April 24, 2018

AMMAN, JORDAN/NEW YORK, APRIL 24, 2018—Jordan’s recent decision to increase health care fees for Syrian refugees could reduce their access to medical assistance, making them even more vulnerable, the international medical humanitarian organization Doctors Without Borders/Médecins Sans Frontières (MSF) said today, the first day of the Brussels Conference on Syria.

After subsidies were canceled in February, Syrian refugees in Jordan must now pay 80 percent of the "foreigner rate" to access public health care services, increasing out-of-pocket costs to two to five times what they paid previously in many cases. MSF is urging donor countries to scale up health funding for Syrian refugees.

"We are concerned that Syrian families could start to deprioritize seeking health care because of other living expenses, such as rent," said Brett Davis, MSF head of mission in Jordan. "As adaptive measures, Syrians may resort to self-medication or alternative, less costly means of treatment that could be inadequate or even harmful."

Syrians already experienced difficulties in accessing basic health care in Jordan after a previous decision in November 2014 to cancel free medical services for Syrians living outside refugee camps.

According to a survey of Syrian refugees conducted by MSF in Jordan in 2016, roughly 30 percent of adults requiring medical care reported they did not seek medical services, usually because it was unaffordable. Syrian refugees' incomes were very low, and nearly 80 percent of households reported being in debt.

In March, MSF's maternity and primary health care programs in Jordan saw a 20 percent increase in patients as more Syrian refugees traveled greater distances to access MSF's services, which are provided free of charge. The cancellation of health care subsidies will further exacerbate Syrians' vulnerability.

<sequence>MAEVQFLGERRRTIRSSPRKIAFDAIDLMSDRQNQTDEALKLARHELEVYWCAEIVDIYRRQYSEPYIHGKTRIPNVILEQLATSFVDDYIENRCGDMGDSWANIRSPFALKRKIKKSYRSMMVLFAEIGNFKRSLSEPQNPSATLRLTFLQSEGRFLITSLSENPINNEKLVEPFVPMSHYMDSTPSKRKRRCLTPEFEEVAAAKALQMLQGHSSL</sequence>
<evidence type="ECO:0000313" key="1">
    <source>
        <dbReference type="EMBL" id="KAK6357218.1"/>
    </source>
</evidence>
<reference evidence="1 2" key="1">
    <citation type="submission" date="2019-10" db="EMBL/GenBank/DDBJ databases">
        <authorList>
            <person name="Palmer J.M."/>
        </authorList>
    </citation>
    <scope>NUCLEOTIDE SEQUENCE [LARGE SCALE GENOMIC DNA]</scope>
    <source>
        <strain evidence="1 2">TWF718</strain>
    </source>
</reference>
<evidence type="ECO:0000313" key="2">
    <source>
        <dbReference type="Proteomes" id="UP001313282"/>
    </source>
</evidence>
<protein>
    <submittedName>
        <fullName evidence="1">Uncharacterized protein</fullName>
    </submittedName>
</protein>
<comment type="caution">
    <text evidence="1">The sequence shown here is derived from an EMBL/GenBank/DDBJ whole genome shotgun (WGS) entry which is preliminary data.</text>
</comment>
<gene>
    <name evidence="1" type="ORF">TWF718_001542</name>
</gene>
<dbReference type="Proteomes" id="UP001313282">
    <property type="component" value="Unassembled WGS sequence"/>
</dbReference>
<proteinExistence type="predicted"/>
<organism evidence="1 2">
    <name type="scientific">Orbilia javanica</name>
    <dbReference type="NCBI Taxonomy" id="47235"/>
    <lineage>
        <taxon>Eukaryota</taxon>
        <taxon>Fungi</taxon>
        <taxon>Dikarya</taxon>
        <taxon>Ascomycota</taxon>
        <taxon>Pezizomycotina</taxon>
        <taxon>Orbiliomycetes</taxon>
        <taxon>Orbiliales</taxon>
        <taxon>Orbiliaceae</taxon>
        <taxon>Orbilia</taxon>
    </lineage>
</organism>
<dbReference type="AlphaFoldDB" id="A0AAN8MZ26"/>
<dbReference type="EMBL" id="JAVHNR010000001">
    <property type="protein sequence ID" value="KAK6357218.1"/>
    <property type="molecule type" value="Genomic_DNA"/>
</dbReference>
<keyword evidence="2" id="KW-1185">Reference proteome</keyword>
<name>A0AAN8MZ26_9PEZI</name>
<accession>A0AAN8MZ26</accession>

"When they'd fall sick, I used to take my daughters to the doctor," one 38-year-old Syrian patient told MSF. "Now, I do not take them because the cost of a doctor's visit has gone up to nine Jordanian dinars [about $13 U.S.], which I cannot afford."

Some patients have decided to buy medicines without consulting a doctor, to avoid a consultation fee.

However, the greatest concern for many is to afford emergency health care or surgery, such as a Caesarean section, which now costs over 700 Jordanian dinars, or nearly $1,000 U.S.

As Brussels Conference is underway, MSF urges the international community to guarantee health care funding for Syrian refugees in Jordan who do not reside in refugee camps.

MSF will continue to closely monitor the health of Syrian refugees through its medical programs in the country. MSF's activities include treating noncommunicable diseases in Ramtha and Irbid, a maternity and neonatal hospital in Irbid, a mental health program in Mafraq, primary health care support in Ramtha, and a reconstructive surgery program in Amman.

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